When, how much and what to eat in diabetic kidney disease
Diabetes mellitus (sugar) is a disease that is no secret nowadays. Most of us know someone with diabetes - it is one of the most popular chronic non-communicable diseases globally. Diabetes, if not controlled, may damage the kidneys and result in kidney disease (nephropathy).
Three things may delay or prevent diabetic kidney disease. These include:
- Quality of meals - what is consumed.
- Quantity of food - how much is consumed.
- Timing of meals and snacks - when foods are consumed.
What is consumed has to do with the composition or food items that make up the meal. It is recommended that persons with diabetes eat a variety of foods from the Caribbean's six food groups. When the kidneys are affected, there are foods that are to be avoided and limited in the diet.
The food group 'legumes' - peas, beans and nuts - should be avoided or limited, based on the professional guidance of a registered dietitian or registered nutritionist. Other foods that the person with diabetic kidney disease are to avoid are those that are high in sodium and limit the intake of protein and potassium rich foods.
A variety of foods are to be consumed to prevent poor nutrition, weight loss, build-up of waste in blood, control blood pressure, blood cholesterol, blood lipids (fats in blood), and blood sugars.
Meals for someone with diabetic kidney disease should include staples, fruits, vegetables, foods from animals and fats and oils.
n Staples should include white rice, white bread, leached yam, potato, green bananas, and unrefined cornmeal. Leached foods are soaked overnight with water thrown off three to four times to reduce the potassium content. These foods are good sources of carbohydrates and provide energy and fibre to prevent constipation.
- Fats and oils should be from plant sources that are low in saturated fat so as to lower risk of heart disease. Please note that avocado, ackee and coconut milk are fats that should be avoided by the diabetic with kidney disease because these foods are high in potassium.
- Fruits and vegetables should be consumed everyday to provide vitamins, minerals and fibre. Choose the fruits and vegetables that have moderate to low potassium to prevent irregular heartbeat. Fruits and vegetables to avoid include naseberry, pumpkin, callaloo, spinach, mustard greens, bush cabbage, sweet sop, sour sop, custard apple, and papaya.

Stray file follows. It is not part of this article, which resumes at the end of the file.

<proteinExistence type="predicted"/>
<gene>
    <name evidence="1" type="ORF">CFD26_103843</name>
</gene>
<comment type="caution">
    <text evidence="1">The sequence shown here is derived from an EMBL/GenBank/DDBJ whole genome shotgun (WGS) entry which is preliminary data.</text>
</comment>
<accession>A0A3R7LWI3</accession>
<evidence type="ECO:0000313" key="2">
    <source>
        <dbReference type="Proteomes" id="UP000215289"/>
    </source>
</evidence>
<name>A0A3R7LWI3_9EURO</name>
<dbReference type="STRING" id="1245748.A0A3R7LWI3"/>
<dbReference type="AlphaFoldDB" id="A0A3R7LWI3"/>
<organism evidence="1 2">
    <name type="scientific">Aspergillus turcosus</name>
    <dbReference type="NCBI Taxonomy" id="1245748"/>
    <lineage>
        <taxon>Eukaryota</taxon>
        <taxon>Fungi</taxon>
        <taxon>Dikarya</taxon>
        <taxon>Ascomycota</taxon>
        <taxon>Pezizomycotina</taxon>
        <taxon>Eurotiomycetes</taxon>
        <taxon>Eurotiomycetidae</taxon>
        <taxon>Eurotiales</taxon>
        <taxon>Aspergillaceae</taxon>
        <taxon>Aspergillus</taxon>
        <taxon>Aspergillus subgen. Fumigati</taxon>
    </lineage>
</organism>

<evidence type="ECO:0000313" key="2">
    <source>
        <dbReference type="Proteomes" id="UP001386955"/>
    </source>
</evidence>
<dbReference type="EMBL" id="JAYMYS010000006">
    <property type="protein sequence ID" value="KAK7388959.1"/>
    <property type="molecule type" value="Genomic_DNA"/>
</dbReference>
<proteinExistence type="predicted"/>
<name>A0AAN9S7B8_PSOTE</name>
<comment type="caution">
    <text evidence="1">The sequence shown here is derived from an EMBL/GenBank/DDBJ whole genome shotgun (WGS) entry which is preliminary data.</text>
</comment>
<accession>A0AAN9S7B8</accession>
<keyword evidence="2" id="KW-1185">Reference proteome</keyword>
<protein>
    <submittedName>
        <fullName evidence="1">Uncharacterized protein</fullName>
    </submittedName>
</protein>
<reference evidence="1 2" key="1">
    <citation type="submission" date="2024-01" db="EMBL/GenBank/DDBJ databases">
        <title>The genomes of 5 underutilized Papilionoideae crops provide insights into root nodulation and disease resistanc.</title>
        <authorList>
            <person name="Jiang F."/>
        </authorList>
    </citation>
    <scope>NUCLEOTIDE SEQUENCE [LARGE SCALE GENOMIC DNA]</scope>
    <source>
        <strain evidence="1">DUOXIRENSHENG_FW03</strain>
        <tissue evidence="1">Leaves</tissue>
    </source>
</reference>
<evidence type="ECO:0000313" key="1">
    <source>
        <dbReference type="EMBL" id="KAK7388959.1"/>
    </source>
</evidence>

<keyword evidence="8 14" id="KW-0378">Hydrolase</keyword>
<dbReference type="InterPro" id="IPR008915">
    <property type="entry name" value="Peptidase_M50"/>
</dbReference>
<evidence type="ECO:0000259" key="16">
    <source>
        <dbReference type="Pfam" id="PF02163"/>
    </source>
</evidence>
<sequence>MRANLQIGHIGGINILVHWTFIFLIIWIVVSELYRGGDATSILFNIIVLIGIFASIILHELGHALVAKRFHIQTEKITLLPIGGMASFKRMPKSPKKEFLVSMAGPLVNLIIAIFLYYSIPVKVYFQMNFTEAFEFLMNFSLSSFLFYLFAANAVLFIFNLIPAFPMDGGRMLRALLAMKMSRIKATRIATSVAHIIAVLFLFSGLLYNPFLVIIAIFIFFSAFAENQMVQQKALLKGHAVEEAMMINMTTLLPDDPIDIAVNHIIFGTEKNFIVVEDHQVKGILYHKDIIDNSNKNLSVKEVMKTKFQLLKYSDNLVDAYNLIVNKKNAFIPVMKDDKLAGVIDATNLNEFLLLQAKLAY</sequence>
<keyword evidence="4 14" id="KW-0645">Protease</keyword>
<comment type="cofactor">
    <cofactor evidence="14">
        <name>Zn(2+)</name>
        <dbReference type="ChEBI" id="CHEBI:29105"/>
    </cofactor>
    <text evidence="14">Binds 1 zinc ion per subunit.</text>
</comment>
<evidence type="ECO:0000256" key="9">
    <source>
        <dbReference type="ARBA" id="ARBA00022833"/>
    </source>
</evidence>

- Foods from animals to avoid are processed meats such as corned beef, bacon, ham, salt mackerel, saltfish and smoked meats. These foods are high in sodium and may increase blood pressure. Choose fresh meats, poultry, fish, cow's milk, and eggs. Season foods with natural herbs and spices instead of powdered seasonings that have salt in the mix.
The amount of food consumed by a person with diabetic kidney disease is based on factors such as:
- Body weight
- Treatment - dialysis or not, insulin or tablets.
- Physical activity
When meals are consumed depends on:
- Type of medication - persons on insulin would need three meals and snacks, especially a bedtime snack, whereas persons using the tablets to control diabetes would require three meals per day. Meals should be taken before or after meals, as recommended by a licensed medical doctor and/or registered pharmacist.
- Physical activity - persons who are more active would need to eat a little more food either during meal times or as a snack before and or after activity to prevent hypoglycemia or low blood sugars.
Diabetic kidney disease can be prevented and, or managed by making healthy food choices, taking medication as prescribed by a medical doctor and by monitoring blood sugars or glucose, blood pressure, blood lipids and waste products in the blood.
This year, the University Diabetes Outreach Programme (UDOP) Conference is focusing on diabetes and kidney disease. It is all about quality, quantity and timing of meals - choose wisely, live healthier with diabetes!
- Marsha N. Woolery, RD, is a registered dietitian/nutritionist at Fairview Medical and Dental Centre, Montego Bay, and adjunct lecturer at Northern Caribbean University; email: firstname.lastname@example.org